Who is Nicolas Maduro?: A Look At Venezuela


Nicolas Maduro

Nicolás Maduro Moros is the current President of Venezuela. Born in 1962, Maduro became the President of Venezuela in 2013 when his predecessor, Hugo Chavez, died from cancer. In 2018, Maduro was reelected to the office by a with 67.8% of the vote. The legitimacy of the election was in question and deemed as fraudulent by neighboring countries, including Mexico, Argentina, Colombia, Chile, Brazil, the United States, and Canada.

Previous to serving as the President, Maduro was the Minister of Foreign Affairs from 2006 to 2013 and served as Vice President to Hugo Chavez from 2012 to 2013.

Controversy

Currently, Venezuela is undergoing an extreme socioeconomic crisis. Many blame Maduro for his governmental policies, referring to him as a dictator. At present, the country is experiencing hyperinflation, the Venezuelan exchange rate is plummeting, and there is mass emigration to neighboring South American countries and the U.S. Over 3 million people have fled Venezuela since 2015, citing starvation. The IMF predicts that the Venezuela’s inflation rate will reach 1 million percent by the end of 2018, the highest rate seen since the beginning of the 20th century.

The huge reduction in oil production, Venezuela’s main source of income, has caused severe decreases in resources including food and medicine. Maduro has recently put a plan in place to revitalize the country’s wealth by mining for gold in the Orinoco Arc. The plan may be sound in theory, but to date poor treatment of workers, environmental crimes, and murder have been the only outcome of Maduro’s mission.

Citizens believe that Maduro’s form of socialism is what will be the downfall of the country, not the lack of oil.

There are other controversies surrounding the President, including his place of birth. By law, a citizen must be born in Venezuela to serve as the country’s president. In the past it has been stated that Maduro was born in Colombia, not in the Venezuelan capital of Caracas. No proof has been brought forward to substantiate the claim though.

Background

Maduro attended Liceo José Ávalos, a public high school. He allegedly became interested in politics during high school, but never graduated.

In 1979, Maduro was named as a person of interest in the kidnapping of American, William Niehous.

Maduro began his professional career as a bus driver for the Caracas Metro company. He ventured into formal politics in the 1980s, when he became an unofficial trade unionist representing fellow bus drivers.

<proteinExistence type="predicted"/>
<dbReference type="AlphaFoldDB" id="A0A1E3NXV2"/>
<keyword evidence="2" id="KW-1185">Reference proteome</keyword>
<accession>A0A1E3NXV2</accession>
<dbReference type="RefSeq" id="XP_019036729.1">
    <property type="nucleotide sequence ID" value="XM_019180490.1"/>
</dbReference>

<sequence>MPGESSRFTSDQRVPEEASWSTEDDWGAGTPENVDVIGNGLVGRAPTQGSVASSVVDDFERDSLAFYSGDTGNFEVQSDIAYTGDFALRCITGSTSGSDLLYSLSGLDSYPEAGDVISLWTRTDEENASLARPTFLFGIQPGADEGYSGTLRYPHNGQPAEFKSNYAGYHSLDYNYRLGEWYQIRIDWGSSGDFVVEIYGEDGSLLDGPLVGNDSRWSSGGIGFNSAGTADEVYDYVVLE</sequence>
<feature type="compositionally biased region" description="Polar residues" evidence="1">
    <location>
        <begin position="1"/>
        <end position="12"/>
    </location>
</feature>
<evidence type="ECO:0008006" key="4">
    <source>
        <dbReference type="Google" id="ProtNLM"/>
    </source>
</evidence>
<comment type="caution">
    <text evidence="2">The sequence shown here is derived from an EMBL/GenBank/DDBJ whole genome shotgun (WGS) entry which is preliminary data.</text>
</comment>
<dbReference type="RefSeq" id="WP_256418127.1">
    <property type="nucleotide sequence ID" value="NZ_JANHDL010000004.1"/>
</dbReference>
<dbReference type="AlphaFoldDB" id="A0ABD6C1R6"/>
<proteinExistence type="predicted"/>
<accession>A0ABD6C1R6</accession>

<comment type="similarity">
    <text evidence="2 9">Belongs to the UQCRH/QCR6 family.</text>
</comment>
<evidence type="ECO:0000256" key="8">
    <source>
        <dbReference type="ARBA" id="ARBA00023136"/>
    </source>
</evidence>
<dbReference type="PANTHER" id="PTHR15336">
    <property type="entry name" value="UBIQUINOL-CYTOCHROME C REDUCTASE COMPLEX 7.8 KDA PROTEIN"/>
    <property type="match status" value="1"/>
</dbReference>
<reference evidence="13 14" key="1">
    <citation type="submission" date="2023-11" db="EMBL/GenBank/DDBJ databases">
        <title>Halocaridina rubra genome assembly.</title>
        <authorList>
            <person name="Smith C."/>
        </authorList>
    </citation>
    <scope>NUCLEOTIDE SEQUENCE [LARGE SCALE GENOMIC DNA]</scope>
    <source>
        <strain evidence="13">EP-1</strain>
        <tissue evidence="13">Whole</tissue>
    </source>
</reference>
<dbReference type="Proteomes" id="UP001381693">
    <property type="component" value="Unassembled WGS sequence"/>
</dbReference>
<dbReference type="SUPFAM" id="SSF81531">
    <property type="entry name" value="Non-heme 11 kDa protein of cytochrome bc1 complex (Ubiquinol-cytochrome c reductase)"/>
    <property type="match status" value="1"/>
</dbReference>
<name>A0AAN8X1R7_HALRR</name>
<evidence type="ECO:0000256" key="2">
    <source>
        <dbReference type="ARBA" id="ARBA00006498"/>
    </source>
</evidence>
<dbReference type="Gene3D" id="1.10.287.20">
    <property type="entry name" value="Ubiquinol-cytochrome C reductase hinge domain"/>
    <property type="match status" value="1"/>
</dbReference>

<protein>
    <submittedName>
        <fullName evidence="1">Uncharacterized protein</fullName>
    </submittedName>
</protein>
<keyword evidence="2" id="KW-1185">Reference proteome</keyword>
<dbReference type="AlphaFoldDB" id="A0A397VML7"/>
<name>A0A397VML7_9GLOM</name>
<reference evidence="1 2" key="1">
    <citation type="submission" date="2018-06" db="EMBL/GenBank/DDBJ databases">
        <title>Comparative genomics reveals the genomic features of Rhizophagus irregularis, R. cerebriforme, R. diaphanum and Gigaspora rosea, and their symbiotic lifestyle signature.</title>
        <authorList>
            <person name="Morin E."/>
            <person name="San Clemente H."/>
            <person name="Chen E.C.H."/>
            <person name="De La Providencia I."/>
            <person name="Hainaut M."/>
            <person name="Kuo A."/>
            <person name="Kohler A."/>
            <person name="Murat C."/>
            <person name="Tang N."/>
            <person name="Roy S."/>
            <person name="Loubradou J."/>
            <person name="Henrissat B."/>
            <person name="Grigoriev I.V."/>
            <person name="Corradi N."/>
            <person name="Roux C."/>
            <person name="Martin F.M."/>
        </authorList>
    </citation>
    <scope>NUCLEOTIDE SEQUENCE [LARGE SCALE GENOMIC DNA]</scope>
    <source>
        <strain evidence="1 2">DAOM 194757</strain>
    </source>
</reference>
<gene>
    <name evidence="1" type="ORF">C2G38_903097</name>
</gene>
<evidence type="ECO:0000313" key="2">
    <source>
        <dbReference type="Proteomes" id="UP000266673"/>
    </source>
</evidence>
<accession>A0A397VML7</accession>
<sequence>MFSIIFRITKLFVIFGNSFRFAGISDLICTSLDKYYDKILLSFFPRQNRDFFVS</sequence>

At age 24 , Maduro lived in Cuba with other South American leftist militants. He attended a one-year course at the Escuela Nacional de Cuadros Julio Antonio Mella. Reportedly Maduro studied under Pedro Miret Prieto. Prieto was a close associate to Fidel Castro and senior member of the Politburo of the Communist Party of Cuba.

Maduro’s introduction to Hugo Chavez is unclear. The Cuban government allegedly assigned Maduro to work as a mole for Cuba’s Dirección de Inteligencia, with the aim of approaching Chávez.

In the early 1990s, he joined The Revolutionary Bolivarian Movement-200 (MBR-200), a political and social movement founded by Hugo Chávez in 1982. In the 1990s, Maduro also co-founded the Movement of the Fifth Republic, the main supporter for Chávez’s presidential election in 1998.

Maduro rose quickly through the political ranks:

  • 1998 – The Venezuelan Chamber of Deputies
  • 1999 – The National Constituent Assembly
  • 2000 – The NationalAssembly
  • 2005 – Assembly elected Maduro to the position of Speaker
  • 2006 – Appointed Minister of Foreign Affairs

In 2012, Venezuelan President Hugo Chavez appointed Maduro as Vice President. Shortly after Chavez’s victory and Maduro’s appointment, Chavez announced that he would have to return to Cuba for cancer surgery. Chavez secured Maduro’s position as President by naming the VP as his successor.

Sanctions

In 2017, the United States sanctioned Maduro following his election. The U.S. labels him as a “dictator,” which prevents him from entering the United States. In 2018, Donald Trump placed more sanctions against Venezuela regarding their gold mining operation, forbidding any U.S. entities from participating in the process or from buying any of the gold mined in the country.